Podcasting for the Penguin!
Once the show is created and exported, it's critical to put the ID tags into the file. The ID tags provide the information that scrolls across the screen of listeners' digital audio players (DAP) or their digital audio applications. Without ID tags, listeners would be hard pressed to figure out what show and episode they're listening to. This information isn't necessary only for logistics, it's also critical for promoting your podcast. Listeners can't come back to find your next show if they don't know what the heck they're listening to.
Audacity has the ability to manage ID tags, but supports only a few fields. The Podcast Network standards required us to supply data for more than those few fields. Therefore, we had to turn to an external tagging application.
We went through a few different tagging applications and finally settled on EasyTag. EasyTag is a nice application that does one thing and does it well. It tags the heck out of Ogg Vorbis and MP3 files. EasyTag is GNU GPL'd and also available from SourceForge.
There's a real science to tagging podcasts and EasyTag has many more features than we use. Along with the basic functionality of embedding IDv2 and IDv3 tags in both MP3 and Ogg Vorbis files, EasyTag can be set to scan entire directories of audio files and auto-fill in the tags. Because we produce a podcast only once a week, we don't have a lot of use for these advanced features. But, if I had a hard drive full of nontagged music files, EasyTag's scanning feature would be very, very useful.
Aside from the technical aspects of tagging files, there are many different schools of thought on what information should go in to each tag. Most audio players scroll the title, artist and length of the file at a minimum across the screen while playing. Although the title and artist are generally pretty easy to figure out, the title tag requires more thought. Some podcasters put the name of the show and the date it was produced into the title tag. Others feel that the sequence number of show is more important than the date. Both sides typically argue that it's easier for a listener to keep track of a (sequence number or date) than a (date or sequence number).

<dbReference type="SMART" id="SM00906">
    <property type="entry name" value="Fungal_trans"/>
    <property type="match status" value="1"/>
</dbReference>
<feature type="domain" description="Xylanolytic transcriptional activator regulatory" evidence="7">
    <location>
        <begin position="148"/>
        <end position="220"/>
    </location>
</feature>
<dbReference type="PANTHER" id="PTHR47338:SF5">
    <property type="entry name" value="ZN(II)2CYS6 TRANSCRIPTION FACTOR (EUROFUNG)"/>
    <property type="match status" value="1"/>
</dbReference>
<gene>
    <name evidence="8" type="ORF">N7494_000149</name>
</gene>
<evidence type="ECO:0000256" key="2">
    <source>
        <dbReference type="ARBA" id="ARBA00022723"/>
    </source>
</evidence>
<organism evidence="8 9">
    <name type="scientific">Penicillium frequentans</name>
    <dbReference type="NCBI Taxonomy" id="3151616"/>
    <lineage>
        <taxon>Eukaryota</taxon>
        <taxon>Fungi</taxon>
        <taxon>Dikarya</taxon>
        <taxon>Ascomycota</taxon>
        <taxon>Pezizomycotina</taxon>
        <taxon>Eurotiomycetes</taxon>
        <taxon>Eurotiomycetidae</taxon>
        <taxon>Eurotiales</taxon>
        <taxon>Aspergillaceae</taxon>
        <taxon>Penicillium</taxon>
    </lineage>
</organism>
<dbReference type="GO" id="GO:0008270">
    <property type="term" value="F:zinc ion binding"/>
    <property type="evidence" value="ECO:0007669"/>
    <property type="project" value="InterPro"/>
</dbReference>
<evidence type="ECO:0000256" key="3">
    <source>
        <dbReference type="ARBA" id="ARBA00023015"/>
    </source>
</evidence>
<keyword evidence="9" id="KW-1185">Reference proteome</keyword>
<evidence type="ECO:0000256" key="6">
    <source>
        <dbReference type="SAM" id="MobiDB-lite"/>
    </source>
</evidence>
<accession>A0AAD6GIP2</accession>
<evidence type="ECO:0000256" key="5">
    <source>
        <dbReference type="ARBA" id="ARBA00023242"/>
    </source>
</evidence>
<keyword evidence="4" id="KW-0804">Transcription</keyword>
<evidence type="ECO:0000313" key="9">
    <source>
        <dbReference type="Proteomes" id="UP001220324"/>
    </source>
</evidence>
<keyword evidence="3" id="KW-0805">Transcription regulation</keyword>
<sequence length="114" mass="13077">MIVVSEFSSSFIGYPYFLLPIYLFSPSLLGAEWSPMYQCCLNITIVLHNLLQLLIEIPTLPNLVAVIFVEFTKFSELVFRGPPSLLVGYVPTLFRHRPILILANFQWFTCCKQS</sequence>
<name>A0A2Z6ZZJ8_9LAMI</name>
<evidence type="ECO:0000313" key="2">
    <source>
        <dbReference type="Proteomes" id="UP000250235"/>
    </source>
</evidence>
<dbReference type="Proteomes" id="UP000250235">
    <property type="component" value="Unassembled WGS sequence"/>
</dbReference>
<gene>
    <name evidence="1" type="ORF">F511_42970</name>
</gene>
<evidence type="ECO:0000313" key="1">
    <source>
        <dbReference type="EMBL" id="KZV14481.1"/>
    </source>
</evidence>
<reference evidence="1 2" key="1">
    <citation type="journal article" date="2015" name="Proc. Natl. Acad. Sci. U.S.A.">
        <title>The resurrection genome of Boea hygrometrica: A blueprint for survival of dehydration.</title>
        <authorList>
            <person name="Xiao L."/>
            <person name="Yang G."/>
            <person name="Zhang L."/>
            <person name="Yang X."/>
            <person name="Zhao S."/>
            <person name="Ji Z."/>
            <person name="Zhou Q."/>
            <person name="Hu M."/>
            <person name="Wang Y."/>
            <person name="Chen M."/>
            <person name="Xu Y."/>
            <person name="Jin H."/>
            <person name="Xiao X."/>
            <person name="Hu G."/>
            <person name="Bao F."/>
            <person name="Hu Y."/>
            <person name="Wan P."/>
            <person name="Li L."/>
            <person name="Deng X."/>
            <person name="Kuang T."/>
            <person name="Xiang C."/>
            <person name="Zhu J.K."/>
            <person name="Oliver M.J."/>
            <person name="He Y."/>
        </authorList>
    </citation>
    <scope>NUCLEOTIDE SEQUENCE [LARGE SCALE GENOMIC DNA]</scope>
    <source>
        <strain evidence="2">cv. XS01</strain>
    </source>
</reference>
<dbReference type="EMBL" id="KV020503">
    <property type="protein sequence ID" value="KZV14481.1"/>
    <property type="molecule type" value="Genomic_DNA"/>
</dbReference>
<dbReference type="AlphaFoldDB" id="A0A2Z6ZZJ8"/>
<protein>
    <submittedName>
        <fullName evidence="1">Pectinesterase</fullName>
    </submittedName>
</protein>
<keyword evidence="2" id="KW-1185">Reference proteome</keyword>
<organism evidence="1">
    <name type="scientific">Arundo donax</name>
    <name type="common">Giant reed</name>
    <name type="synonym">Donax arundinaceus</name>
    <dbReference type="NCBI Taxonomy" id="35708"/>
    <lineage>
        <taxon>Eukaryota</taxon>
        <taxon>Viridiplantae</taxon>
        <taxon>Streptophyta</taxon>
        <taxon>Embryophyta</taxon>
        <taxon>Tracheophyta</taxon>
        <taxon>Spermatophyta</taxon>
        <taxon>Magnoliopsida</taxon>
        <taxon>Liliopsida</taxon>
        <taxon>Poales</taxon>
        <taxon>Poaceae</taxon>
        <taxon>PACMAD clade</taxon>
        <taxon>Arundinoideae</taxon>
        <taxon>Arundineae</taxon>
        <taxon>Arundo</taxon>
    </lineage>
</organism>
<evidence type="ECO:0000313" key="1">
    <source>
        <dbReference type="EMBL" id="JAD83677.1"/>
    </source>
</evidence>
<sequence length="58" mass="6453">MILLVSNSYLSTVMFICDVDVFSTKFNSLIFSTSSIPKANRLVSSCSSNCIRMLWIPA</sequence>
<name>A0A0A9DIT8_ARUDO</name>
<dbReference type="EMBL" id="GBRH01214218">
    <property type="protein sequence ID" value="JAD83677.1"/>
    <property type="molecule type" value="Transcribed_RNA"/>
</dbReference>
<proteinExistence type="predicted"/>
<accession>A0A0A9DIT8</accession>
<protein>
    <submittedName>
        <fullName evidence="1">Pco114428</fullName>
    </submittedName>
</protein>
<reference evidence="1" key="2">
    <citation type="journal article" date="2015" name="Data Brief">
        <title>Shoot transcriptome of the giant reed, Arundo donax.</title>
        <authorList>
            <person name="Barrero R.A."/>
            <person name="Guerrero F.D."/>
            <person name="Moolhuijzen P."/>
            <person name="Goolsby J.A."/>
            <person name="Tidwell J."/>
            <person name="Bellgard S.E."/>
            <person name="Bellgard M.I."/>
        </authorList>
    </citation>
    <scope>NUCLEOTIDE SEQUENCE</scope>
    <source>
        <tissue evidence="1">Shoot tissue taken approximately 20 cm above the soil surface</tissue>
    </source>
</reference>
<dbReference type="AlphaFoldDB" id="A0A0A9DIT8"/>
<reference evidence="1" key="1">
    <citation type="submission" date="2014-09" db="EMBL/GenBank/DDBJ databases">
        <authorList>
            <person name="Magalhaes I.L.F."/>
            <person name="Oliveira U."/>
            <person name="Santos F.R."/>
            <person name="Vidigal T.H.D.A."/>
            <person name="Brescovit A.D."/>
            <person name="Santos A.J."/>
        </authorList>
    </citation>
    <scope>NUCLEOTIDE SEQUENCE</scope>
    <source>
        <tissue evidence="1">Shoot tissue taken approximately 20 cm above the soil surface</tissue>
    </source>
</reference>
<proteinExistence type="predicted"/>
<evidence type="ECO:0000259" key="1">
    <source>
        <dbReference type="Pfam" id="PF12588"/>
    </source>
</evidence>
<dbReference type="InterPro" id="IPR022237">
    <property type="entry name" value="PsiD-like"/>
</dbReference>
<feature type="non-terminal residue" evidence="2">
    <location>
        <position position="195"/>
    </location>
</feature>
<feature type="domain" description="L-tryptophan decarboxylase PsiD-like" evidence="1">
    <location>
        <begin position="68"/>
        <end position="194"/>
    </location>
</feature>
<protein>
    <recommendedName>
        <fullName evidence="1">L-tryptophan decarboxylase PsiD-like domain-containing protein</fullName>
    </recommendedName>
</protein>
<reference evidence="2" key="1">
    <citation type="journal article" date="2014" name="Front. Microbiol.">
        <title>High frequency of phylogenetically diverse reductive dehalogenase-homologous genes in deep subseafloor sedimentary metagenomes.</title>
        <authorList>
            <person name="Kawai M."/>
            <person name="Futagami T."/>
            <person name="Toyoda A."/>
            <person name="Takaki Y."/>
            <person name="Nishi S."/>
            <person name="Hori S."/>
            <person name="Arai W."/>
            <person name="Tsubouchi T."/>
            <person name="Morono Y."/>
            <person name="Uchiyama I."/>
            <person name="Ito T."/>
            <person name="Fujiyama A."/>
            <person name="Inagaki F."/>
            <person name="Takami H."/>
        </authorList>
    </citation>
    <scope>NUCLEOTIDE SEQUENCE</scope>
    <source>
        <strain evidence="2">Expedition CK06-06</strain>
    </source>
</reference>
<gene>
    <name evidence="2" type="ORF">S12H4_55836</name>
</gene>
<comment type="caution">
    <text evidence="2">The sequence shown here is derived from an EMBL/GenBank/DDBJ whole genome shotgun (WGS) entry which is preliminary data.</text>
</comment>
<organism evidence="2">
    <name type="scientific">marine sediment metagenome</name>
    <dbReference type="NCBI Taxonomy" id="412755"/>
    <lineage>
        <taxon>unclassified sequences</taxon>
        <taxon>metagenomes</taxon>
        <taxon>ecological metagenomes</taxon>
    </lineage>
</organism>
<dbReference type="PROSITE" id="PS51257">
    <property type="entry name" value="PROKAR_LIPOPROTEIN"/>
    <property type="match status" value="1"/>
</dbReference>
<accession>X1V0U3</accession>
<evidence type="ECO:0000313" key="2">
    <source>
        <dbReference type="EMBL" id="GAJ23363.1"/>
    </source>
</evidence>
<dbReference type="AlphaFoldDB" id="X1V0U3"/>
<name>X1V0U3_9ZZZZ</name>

This argument was likely more important in the beginning of podcasting, because podcatching software wasn't as advanced as it is now. What makes a podcast a podcast is that it is delivered via an RSS feed. An MP3 (or Ogg file) that is just linked to download on a Web page is just an audio file on the Web, not a podcast. Podcatcher is the affectionate name given to the genre of software that listeners can use to subscribe to these RSS feeds. Once you subscribe to a podcast, the podcatcher should check each show for new episodes and download them automatically. There are varying degrees of complexity in today's podcatchers, but most offer at least the check and download new episodes functionality.
One of the more popular GNU/Linux podcatchers is BashPodder [see Marcel Gagné's article on page 32 for more information on BashPodder] written by Linc Fessenden of The Linux Link Tech Show. Along with the basic BashPodder, Linc also wrote BPGUI, which is a nice GUI front end for the command-line BashPodder client. In true community fashion, Linc released BashPodder under the GNU GPL, and many people have made modifications to the base application. A quick Google search for the term BashPodder shows the wide variety of improvements and changes the community has made to it. Whatever your taste, it's likely that you will be able to find a flavour of BashPodder that meets your needs.
The stable of podcatchers for GNU/Linux is growing as podcasting becomes more popular. CastPodder [see Marcel Gagné's article on page 32 for more on CastPodder] is another popular podcatcher, and even amaroK has podcatching capabilities.